The next biennium seems to be tough one.  However, the VDOF operations budget appears to be intact.  The current debate consists of two versions, with Delegate Jones and Senator Colgan.   The forestry language and figures are exactly what we had when Governor McDonnell announced the budget in December.  The RT language is the same and will advance towards the 1:1 match in the first year of the next biennium and reach the fully matched amount in the second year.   The equipment appropriations submitted by Governor McDonnell also remained intact and replace a portion of the current equipment.  Included in the 2014-16 capital outlay appropriations is funding for multiple tractor garages.  VDOF will see a significant increase in maintenance reserve funds, which is needed for deferred facility maintenance over several years.  This is a three-fold increase over what we currently have for maintenance and facilities.

Thoughts for Budget Session 2015 Presented to the Secretary’s Office

  1. Several areas of IT needs: boost server space and IT positions. The Secretary’s office has received a brief notification about this need and is willing to review the need in greater detail.  VDOF is developing its justification and cost estimates now.
  2. VDOF feels it can justify a request for additional funding for vacant positions and is preparing its justification.
  3. Salary compression for state employees is a well documented issue across the Commonwealth of Virginia that developed as a result of the combination of no salary increases and new hire with higher starting salaries. The situation creates a number of problems for organizations as the span in salaries begin to narrow.  VDOF will develop a request based on its workforce plan and market data.
  4. Equipment – VDOF has shifted its current tractor rotation of 25 years replacement schedule to 20 year rotation.  The shorted rotation is more desirable for equipment operation and operator safety, and now in line with rotation schedules across the country.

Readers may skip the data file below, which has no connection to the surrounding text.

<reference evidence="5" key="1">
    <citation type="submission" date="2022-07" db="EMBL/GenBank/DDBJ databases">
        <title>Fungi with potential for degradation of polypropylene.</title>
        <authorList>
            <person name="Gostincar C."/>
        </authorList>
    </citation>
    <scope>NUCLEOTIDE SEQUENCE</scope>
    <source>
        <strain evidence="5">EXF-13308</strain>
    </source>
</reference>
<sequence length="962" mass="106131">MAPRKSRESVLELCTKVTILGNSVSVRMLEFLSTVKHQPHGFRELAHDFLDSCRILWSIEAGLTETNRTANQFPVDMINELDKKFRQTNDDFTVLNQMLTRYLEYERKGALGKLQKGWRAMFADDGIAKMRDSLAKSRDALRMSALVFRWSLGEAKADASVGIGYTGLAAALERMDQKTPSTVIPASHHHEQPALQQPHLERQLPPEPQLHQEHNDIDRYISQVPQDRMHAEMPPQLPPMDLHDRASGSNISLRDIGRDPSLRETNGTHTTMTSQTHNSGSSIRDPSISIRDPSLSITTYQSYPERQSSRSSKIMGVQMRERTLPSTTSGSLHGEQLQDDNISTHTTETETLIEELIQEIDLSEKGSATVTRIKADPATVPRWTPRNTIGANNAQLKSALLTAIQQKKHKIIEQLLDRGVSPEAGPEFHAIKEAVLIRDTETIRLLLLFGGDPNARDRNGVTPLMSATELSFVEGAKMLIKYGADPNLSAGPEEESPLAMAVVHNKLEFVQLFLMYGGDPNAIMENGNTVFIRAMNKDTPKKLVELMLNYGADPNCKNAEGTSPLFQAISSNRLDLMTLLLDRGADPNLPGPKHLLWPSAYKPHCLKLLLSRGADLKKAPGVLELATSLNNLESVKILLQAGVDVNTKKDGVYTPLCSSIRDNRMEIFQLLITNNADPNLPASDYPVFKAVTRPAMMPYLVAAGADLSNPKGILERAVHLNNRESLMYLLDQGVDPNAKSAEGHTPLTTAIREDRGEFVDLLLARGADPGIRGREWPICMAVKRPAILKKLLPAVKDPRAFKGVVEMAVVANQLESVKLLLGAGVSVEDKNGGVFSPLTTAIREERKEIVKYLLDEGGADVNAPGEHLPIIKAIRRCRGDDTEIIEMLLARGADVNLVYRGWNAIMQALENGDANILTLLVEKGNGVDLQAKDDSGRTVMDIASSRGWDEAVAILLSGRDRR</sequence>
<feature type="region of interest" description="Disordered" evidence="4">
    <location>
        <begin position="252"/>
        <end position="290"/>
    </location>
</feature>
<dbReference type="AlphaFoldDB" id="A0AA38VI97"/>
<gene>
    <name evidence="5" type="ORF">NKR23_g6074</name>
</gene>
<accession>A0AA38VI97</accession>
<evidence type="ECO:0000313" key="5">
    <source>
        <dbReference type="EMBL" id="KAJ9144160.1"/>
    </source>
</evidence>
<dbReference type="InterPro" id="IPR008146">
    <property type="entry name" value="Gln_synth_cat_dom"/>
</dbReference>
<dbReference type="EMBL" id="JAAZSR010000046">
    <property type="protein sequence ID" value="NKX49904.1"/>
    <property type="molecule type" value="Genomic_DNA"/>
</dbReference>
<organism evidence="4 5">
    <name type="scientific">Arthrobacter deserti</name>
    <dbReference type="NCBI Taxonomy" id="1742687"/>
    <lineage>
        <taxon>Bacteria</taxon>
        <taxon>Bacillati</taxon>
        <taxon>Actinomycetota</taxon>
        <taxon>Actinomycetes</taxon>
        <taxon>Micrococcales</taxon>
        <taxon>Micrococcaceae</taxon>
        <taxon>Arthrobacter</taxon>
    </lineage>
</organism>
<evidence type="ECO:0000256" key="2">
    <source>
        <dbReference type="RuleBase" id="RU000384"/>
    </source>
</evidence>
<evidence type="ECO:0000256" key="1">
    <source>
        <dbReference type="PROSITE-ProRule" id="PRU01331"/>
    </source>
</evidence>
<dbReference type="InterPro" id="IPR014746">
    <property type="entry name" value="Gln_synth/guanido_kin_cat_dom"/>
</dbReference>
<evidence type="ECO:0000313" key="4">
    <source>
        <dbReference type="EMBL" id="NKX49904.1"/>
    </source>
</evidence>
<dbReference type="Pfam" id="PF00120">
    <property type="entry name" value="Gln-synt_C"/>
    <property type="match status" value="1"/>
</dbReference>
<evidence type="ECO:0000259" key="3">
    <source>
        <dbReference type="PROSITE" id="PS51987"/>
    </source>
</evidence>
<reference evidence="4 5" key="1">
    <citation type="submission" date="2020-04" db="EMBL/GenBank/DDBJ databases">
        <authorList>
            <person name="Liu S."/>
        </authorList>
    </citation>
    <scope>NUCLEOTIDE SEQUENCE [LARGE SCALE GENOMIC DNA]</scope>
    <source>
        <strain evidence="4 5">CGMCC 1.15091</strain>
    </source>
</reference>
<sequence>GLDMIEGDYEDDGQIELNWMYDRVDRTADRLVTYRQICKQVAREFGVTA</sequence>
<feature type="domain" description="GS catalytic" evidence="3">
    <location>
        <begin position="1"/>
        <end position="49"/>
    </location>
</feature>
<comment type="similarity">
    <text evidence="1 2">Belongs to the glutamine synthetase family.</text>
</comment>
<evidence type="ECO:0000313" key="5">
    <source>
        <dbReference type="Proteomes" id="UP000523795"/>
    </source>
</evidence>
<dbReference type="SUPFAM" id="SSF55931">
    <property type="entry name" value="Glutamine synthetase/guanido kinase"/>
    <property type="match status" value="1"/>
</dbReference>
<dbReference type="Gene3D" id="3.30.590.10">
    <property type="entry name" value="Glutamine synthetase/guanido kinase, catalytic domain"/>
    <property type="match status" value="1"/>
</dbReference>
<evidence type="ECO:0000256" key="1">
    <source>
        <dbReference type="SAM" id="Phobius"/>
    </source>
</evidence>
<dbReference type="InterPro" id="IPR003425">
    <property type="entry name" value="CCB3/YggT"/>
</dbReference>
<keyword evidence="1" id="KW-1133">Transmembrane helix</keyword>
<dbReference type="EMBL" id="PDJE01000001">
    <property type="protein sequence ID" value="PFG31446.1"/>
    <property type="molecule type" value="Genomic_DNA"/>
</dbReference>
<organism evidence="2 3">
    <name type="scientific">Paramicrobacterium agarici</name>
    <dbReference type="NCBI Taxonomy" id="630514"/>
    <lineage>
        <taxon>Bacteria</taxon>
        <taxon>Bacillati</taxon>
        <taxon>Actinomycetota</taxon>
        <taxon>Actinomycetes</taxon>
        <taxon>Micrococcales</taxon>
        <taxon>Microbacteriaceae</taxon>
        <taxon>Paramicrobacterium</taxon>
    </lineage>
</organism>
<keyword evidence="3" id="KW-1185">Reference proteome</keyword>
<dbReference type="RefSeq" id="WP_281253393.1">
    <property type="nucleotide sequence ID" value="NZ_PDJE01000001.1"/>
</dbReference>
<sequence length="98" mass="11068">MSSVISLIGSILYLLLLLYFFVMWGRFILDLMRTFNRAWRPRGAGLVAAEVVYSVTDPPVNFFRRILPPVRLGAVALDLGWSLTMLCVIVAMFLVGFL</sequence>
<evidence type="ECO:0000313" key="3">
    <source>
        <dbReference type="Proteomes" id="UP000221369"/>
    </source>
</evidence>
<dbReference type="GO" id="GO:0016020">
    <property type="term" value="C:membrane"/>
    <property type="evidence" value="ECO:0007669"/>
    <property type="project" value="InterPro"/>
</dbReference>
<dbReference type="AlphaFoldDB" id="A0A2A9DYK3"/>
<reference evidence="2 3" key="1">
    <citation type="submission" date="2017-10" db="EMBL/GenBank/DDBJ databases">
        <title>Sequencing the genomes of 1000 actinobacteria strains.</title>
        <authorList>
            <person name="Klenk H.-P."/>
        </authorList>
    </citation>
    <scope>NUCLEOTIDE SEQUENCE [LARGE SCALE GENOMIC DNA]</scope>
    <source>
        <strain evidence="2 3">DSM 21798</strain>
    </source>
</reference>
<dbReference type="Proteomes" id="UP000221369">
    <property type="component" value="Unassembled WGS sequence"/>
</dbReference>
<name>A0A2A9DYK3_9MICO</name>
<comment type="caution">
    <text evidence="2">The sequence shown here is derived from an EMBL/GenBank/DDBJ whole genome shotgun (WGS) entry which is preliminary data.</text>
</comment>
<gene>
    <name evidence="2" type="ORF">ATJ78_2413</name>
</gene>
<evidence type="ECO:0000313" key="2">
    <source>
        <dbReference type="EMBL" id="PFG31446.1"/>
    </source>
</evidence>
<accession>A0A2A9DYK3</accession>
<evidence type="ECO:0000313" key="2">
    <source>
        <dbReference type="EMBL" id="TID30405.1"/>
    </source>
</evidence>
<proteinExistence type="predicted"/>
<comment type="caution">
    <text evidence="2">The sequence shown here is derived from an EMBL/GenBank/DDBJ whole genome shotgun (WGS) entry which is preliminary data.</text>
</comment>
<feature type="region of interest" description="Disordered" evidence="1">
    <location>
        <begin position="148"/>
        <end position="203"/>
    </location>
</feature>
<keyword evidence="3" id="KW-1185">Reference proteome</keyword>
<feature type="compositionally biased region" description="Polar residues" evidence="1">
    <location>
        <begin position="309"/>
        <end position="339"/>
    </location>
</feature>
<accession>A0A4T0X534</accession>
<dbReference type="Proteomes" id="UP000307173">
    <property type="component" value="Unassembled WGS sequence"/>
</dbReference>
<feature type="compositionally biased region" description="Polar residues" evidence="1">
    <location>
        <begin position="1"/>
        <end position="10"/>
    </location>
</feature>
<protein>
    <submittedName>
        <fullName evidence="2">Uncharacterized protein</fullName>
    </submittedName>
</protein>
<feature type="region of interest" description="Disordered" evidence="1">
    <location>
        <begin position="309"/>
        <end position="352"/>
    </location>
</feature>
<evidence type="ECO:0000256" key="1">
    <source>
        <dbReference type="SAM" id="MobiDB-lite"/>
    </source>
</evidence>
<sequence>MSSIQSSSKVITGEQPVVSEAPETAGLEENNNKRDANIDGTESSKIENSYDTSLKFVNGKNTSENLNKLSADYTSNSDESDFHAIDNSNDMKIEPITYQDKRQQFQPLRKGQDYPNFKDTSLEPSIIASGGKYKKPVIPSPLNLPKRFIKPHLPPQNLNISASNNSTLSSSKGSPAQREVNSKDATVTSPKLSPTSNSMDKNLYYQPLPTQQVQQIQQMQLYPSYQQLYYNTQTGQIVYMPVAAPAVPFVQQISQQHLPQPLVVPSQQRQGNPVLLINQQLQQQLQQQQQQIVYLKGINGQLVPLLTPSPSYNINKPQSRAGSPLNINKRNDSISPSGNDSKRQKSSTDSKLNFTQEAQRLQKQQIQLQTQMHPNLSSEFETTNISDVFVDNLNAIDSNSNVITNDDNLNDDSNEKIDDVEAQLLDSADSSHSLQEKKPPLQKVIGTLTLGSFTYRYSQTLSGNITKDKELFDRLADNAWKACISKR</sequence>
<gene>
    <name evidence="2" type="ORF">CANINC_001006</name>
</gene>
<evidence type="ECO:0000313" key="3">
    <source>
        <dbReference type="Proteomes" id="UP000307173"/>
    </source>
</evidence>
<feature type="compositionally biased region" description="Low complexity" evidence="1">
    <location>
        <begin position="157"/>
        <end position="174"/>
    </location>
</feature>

Legislative Ideas

  1. hardwood incentive program;  
  2. expand authorities of the State Forester to outline in the Code that the State Forester has authority to waive access/permit fees on State Forest; and
  3. amendments to the Forest Products Tax Act and Reforestation of Timberlands Act. 

Chairman Scheerer asked for specifics and clarity on VDOF positions by the next meeting.  Mr. Farrell has asked Regional Foresters to look at the 23 work areas and see where we are missing productivity.  They will look at criteria such as number of landowners, number of forested acres and number of harvests. 

Mr. Morgan says an alarm has gone up as far as growth to removal ratio in southside and southern piedmont and suggested that VDOF aggressively look at and focus on this area. Mr. Scheerer suggests having more physical locations of VDOF in southside to improve visibility of VDOF and link to landowners.  The average forest landowner is not young and technically savy to adapt to Going Mobile model.  Mr. Worrell suggested that there is a perception of less involvement and less activity in a county with the VDOF Going Mobile.  He asked if the VDOF has critiqued the Going Mobile initiative and asked which facilities have been sold and which are for sale.  Mr. Farrell responded that one facility is under contract to be sold and there are no more facilities planned to sell.   Mr. Myers agrees that VDOF needs to have a presence in these areas.

Mr. Farrell noted that VDOF has achieved $2 million dollars in nursery sales.  We planned to have 24M loblolly pine available this season but only had 23M due to the seed problem.  We plan to grow 28M seedlings next year. We have capacity in the fields to plant 30M.  We are also trying to do some loblolly planting at Augusta Forestry Center to provide a buffer.  The question was asked  about opening New Kent back up and Mr. Farrell said it is always an option.  Garland Gray Forestry Center has a lot of capacity. We have had a significant decline in demand for hardwood seedlings because we are doing less mine land reclamation.